Despite troubles the economy of the country has been showing strength and moving smoothly so far and the rulers must not opt to the extreme measure which could undermine the growth of the national economy and damage of the image of the country. The best way to sustain growth is that the rulers should set-up a neutral caretaker government and ensure that the upcoming general elections are held in a fair and free manner.
In 2006-07 the country had received a record foreign investment of over 8 billion dollars, the highest-ever. It also includes around one billion dollars portfolio investment at stock market, which is unprecedented in a year. Most of the analyst are of the view that the declaration of emergency state in the country will negatively affect the stock market as seen on August 09, 2007 when rumours derailed the market and in spite of all dynamics and strong fundamentals equities fell like nine pins and panic gripped the entire stock market.
With a market capitalization of almost 4 trillion rupees (US$6.6b), average daily turnover of 267 million shares and dividend yield of 5 per cent and PE of 10.34 (based on 2008E) and above all the SCRAs of US$978 million in 2006-07, if the speculations come true, it could be terrifying situation for the economy as well as for capital markets point of view.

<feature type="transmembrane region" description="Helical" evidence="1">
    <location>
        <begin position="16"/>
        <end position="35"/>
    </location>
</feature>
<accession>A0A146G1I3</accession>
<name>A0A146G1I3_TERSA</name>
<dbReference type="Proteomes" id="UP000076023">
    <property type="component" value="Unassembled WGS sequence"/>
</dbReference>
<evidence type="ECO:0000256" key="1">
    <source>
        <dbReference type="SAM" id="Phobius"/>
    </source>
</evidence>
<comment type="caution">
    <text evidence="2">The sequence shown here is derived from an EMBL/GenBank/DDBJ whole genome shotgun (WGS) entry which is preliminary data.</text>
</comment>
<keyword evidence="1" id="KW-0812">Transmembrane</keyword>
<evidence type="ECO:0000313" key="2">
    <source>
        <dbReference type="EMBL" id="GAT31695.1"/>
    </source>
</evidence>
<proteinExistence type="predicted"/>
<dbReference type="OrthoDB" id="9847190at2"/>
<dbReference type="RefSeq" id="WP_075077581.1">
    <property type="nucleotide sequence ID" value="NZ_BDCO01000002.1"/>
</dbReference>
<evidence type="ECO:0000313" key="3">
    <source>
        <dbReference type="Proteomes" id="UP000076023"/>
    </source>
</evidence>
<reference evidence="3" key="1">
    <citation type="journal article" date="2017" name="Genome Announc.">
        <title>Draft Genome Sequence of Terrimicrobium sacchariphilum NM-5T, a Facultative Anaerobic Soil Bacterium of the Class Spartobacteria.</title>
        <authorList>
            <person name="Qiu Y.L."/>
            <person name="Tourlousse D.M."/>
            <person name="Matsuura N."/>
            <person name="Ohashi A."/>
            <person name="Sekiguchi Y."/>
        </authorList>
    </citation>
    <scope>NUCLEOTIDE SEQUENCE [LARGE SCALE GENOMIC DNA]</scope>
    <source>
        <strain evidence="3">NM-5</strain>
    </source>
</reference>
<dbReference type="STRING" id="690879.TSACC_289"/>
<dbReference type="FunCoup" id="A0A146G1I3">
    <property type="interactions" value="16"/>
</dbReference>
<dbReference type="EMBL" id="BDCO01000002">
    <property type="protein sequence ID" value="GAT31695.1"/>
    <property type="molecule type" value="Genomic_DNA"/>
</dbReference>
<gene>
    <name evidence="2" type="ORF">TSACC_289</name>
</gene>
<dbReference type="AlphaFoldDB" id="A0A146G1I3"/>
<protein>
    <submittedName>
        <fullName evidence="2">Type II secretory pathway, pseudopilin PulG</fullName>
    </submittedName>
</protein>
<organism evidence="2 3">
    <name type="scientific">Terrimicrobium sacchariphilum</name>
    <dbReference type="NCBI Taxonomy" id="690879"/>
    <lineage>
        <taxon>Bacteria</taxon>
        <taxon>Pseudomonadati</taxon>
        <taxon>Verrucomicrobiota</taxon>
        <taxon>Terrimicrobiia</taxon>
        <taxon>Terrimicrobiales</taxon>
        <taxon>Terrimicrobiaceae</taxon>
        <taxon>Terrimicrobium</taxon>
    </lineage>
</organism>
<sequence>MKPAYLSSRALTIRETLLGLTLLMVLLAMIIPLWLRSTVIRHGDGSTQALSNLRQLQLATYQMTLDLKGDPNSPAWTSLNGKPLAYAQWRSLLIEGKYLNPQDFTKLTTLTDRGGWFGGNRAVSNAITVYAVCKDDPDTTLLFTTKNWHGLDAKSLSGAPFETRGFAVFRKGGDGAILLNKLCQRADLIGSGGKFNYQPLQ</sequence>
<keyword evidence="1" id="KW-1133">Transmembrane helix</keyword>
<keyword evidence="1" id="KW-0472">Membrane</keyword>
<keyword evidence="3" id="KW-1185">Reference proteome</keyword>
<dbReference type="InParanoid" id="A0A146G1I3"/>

The stock market had already witnessed an outflow of 87 million dollars from July to August 9, 2007. In the current month, by August 9, the foreign investors have ejected 18 million dollars from the market and the outflow of foreign investment would trigger further in case the rulers derailed the democratic process for their vested interests.
The KSE has taken heavy toll in emergencies in the last two instances in 1998 and 1999 in which market lost 12 per cent and 7 per cent, respectively. This time market has a major portion of foreign inflows. So the impact will be very adverse if emergency is imposed by the rulers, say the analyst. If such situation arises as is being speculated these days if no reconciliation takes place, then foreign inflows may stop and market will get weaker day by day due to the stock burden. All dynamics, fundamentals, regional markets comparisons yields may vanish in front of emergency rules.
Moreover, some steps taken by the SECP have also affected the stock market environment. The Commission is introducing a new Code of Conduct for Brokers, which will contain provisions for strict action against the brokers. The Demutualization Ordinance is also being criticized by the brokers. The KSE Demutualization Committee has directly written to the President about their un-satisfaction on the provisions and that they have not been consulted on most of the issues.